This is the question that lies at the heart of the debate over whether or not to allow the Union County High School varsity girls softball and varsity boys baseball teams to practice exclusively at the complex. Currently, the teams practice there the day before a game and three days before the start of the season. The rest of the time, the girls practice at South Hills and the boys at Union County Stadium.
The members of the teams, their families and other supporters want the teams the be able to practice exclusively at the complex and who can blame them. It is a magnificent facility, a showcase for the county that impresses anyone who visits it. Also, as the spokespersons for the teams pointed out to Union County Council last Thursday, practicing there has a positive impact on team performance and gives them a great home field advantage.
Their enthusiasm for the complex extends beyond practice and play. The spokespersons said the teams are willing to work both before and after their games to help maintain the complex.
Given all this it would seem the obvious course of action for council is to allow the teams to practice exclusively at the complex as well as play there. Things are not that simple, however, because the complex, according to Supervisor Tommy Sinclair, was built primarily to generate revenue for the county by attracting traveling baseball and softball tournaments.
Tourism — sports and otherwise — is a major part of our local economy and the more attractions we have to bring in tourists means money coming into Union County. That means more customers and profits for local restaurants, motels, convenience and other stores which in turn means more jobs and more tax revenue, all of which we need. The complex is a major attraction and therefore a major generator of the kinds of economic activity this county needs more of.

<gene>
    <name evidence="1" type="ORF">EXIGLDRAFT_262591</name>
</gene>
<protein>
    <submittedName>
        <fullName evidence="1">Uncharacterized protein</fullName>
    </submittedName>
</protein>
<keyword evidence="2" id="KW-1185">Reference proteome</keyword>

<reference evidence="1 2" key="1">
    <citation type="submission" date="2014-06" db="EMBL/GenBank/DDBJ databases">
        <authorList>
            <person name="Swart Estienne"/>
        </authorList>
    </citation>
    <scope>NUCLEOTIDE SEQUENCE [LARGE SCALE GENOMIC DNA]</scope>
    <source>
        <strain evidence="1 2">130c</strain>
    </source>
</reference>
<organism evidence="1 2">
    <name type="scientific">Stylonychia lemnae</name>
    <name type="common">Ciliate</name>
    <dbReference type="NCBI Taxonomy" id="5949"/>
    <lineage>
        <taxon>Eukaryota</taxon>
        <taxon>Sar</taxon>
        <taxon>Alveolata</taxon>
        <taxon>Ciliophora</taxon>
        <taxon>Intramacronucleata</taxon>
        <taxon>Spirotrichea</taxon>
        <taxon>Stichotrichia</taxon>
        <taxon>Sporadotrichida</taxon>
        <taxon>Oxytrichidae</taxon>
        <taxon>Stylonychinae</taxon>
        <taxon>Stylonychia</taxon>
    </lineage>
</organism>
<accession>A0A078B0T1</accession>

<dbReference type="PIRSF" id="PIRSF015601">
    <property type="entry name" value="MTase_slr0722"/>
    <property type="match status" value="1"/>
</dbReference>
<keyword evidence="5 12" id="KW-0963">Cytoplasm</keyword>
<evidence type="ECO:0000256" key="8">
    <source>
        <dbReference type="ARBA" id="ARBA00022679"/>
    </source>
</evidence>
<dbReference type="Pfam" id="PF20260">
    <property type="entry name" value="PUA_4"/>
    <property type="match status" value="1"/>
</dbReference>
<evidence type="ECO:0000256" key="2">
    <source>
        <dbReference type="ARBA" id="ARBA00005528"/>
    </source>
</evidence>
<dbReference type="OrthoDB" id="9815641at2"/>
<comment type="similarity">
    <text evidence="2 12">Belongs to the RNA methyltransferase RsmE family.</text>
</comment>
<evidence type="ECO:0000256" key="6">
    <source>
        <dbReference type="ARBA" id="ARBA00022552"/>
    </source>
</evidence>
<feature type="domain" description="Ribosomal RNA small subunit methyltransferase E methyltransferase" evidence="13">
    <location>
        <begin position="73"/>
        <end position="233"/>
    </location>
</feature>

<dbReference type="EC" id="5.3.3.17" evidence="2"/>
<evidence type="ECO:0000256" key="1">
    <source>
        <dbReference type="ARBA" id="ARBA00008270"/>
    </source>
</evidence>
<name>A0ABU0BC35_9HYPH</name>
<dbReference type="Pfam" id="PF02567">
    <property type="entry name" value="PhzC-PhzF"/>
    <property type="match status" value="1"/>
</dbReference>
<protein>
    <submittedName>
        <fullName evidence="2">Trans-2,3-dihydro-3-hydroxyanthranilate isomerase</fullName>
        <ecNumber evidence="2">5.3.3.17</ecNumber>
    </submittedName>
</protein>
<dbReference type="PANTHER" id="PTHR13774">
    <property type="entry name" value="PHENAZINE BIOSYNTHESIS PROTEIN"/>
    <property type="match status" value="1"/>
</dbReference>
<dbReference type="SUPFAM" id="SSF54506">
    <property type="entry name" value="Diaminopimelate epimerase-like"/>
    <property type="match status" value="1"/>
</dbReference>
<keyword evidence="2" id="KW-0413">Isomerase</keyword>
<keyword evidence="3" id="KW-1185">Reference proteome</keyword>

Given this reality, the logical course of action would seem to be council not allowing the teams to practice exclusively at the complex and instead focus on attracting more tournaments. Once again, however, things are not so simple; because winning softball and baseball teams can bring championships, positive publicity and, yes, tournaments to the communities they play for, especially if those communities have a facility like the complex.
Yes, the first priority of council must be determining how best to serve the long-term needs of the people of Union County. That means doing anything and everything in its power to promote economic opportunity, activity and growth that will generate the profits, jobs and tax revenues this county so desperately needs. In the case of the complex, that means focusing on what will maximize its role as an attraction for tourists and tournaments and a generator of revenue for both the private and public sectors.
At the same time, however, council is the servant of the people of Union County and must do everything in its power to be responsive to their desires. That includes helping our softball and baseball teams realize their potential as teams, as individuals and as members of the community.
The goal of Union County Council in this debate should be striking the balance between the dreams and aspirations of our young athletes, their families and supporters and the long-term economic needs of this county. It will not be easy, but council must come up with a formula that achieves this balance. If they do so — and we’re hoping and praying they do — then our athletes will have the playing field opportunities they desire; the county will get additional manpower for field maintenance; the tournaments and the revenue they bring will continue to be attracted into the county; and the Timken Sports Complex will achieve its maximum potential as an asset, resource and showcase for Union County.